In September, a group called Ocean Cleanup towed a huge floating screen out to sea. The screen was meant to clean up plastic pollution. Now the device is broken and being towed to Hawaii.
Ocean Cleanup’s plan was to gather floating plastic pollution in the Great Pacific Garbage Patch (GPGP), making the plastic easier to remove. The GPGP is one of five huge areas in the world’s oceans that are a “soup” of floating trash. The GPGP is three times as large as the country of France.
The Ocean Cleanup project was started by Boyan Slat. He’s now 24, but he was 18 when he first got the idea. His device is a 2,000-foot-long (600-meter-long) floating U-shaped tube with a screen hanging below it. Mr. Slat hopes the tube and screen will be pushed by the water and the winds, collecting plastic trash inside the U. That would make it easy for a ship to remove the plastic and take it back to land.
At first, the device was simply called System 001. Mr. Slat sees System 001 as a test for his idea – a way to find out what problems the system has and how they can be fixed. Once the system works well, Mr. Slat hopes to build many more.
But System 001, which is now being called “Wilson”, has had some problems. It is collecting plastic, but it has had trouble keeping plastic inside the U. The Ocean Cleanup team thinks Wilson is moving too slowly to keep the plastic inside.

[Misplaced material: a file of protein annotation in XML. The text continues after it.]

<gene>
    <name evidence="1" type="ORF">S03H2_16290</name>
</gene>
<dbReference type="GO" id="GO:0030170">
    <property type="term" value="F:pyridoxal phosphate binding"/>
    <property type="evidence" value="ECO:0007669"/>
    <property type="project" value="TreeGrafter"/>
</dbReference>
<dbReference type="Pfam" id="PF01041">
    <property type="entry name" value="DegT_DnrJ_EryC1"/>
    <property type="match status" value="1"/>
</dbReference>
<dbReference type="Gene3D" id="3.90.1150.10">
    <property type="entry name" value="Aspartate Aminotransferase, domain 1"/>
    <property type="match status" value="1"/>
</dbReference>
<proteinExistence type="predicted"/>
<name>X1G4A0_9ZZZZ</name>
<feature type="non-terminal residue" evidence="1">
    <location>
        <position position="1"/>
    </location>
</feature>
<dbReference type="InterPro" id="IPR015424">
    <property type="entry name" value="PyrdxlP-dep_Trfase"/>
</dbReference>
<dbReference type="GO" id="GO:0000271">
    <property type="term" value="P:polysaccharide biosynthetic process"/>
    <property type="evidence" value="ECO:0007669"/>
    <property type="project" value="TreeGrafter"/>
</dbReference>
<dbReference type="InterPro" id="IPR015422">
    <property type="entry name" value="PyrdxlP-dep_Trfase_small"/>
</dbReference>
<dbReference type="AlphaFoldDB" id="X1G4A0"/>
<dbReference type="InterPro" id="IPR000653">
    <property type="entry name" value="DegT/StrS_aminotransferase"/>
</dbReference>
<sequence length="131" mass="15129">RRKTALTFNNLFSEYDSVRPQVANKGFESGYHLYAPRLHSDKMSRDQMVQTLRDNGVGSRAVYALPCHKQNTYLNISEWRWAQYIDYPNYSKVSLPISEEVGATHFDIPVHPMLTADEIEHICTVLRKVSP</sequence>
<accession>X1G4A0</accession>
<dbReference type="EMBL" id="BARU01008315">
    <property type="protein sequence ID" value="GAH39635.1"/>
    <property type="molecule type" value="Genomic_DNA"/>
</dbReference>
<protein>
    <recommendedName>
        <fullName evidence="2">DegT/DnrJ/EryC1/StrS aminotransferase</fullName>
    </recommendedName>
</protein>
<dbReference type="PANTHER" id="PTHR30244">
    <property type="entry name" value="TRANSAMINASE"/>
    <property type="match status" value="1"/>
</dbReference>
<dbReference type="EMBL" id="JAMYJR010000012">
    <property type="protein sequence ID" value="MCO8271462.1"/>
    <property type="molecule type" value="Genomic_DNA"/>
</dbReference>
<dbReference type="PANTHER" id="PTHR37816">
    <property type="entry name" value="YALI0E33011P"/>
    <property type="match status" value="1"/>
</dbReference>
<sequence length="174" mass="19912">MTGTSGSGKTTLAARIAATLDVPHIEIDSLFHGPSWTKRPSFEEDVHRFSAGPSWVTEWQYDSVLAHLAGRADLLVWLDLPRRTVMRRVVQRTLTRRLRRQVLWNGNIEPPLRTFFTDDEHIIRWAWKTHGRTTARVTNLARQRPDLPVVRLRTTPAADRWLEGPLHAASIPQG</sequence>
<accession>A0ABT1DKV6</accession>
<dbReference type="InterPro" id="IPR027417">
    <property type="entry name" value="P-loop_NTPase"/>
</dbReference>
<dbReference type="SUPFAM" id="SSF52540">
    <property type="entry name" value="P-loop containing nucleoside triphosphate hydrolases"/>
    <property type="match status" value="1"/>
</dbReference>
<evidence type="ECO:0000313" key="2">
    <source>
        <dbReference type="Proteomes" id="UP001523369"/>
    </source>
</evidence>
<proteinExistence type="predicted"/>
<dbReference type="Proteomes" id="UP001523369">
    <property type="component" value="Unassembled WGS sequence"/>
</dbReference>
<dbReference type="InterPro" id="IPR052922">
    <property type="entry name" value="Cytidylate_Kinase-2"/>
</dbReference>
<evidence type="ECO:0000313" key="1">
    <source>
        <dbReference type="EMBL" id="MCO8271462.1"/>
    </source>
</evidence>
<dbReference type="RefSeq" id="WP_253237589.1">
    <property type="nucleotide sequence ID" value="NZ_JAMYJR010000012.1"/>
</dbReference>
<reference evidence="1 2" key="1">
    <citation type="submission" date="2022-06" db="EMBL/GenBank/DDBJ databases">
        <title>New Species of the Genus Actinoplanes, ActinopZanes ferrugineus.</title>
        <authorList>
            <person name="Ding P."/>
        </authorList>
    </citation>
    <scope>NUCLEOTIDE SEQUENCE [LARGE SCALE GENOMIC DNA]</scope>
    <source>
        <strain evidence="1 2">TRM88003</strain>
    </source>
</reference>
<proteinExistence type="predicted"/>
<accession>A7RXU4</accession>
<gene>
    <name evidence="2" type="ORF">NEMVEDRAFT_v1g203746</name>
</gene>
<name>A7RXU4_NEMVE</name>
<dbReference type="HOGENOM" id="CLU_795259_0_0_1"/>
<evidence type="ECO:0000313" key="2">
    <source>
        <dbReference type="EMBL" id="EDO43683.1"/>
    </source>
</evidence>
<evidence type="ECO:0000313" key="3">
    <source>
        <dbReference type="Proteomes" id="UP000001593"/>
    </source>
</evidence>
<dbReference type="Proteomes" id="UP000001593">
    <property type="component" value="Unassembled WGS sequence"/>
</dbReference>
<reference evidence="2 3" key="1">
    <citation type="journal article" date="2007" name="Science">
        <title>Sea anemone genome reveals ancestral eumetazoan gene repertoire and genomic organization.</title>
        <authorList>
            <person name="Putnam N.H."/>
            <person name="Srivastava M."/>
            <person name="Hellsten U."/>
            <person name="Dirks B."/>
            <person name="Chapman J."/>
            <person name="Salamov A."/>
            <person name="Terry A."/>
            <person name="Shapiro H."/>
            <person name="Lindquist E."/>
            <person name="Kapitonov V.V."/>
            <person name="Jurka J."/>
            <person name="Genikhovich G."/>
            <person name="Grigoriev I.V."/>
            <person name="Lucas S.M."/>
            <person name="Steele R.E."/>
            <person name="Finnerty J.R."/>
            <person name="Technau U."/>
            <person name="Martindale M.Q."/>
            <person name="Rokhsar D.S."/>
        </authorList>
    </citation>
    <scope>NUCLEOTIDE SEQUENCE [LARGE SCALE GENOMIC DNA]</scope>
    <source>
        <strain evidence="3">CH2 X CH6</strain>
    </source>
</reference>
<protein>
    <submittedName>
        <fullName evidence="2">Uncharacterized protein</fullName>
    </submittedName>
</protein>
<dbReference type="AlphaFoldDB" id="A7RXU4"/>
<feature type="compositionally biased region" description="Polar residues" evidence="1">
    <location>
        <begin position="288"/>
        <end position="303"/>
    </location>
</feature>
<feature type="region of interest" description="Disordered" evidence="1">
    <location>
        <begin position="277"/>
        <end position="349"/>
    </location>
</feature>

The team tried making the opening of the U wider, but this did not help. Later, they put coloring in the water and recorded the movement of the water with a drone (a small remote-controlled aircraft). The team hoped studying the movement of the water, the plastic, and Wilson would help them understand what the problem was.
But on December 29, workers discovered that a 60-foot (18-meter) section of Wilson had broken off. This wasn’t dangerous, but it’s a sign that Wilson is not made strongly enough to stand the constant motion of the sea. Mr. Slat points out that because of the waves, the system has already “moved back and forth about 1.5 million times since it’s been out there.”
Now Wilson’s two separate pieces are being towed back to Hawaii for repairs. The team will study all the information they have collected. They want to fix the problems and figure out how to keep similar problems from happening in the future. Mr. Slat still sees this as just another test that is needed to make the system work well. He says he feels sure “that we’ll have the system back in the patch in a few months from now.”
It’s not all bad news. The team is also returning with about 4,400 pounds (2,000 kilograms) of plastic they’ve pulled out of the sea. When the system is working correctly, the team expects to collect about that much every two weeks.
Great Pacific Garbage Patch
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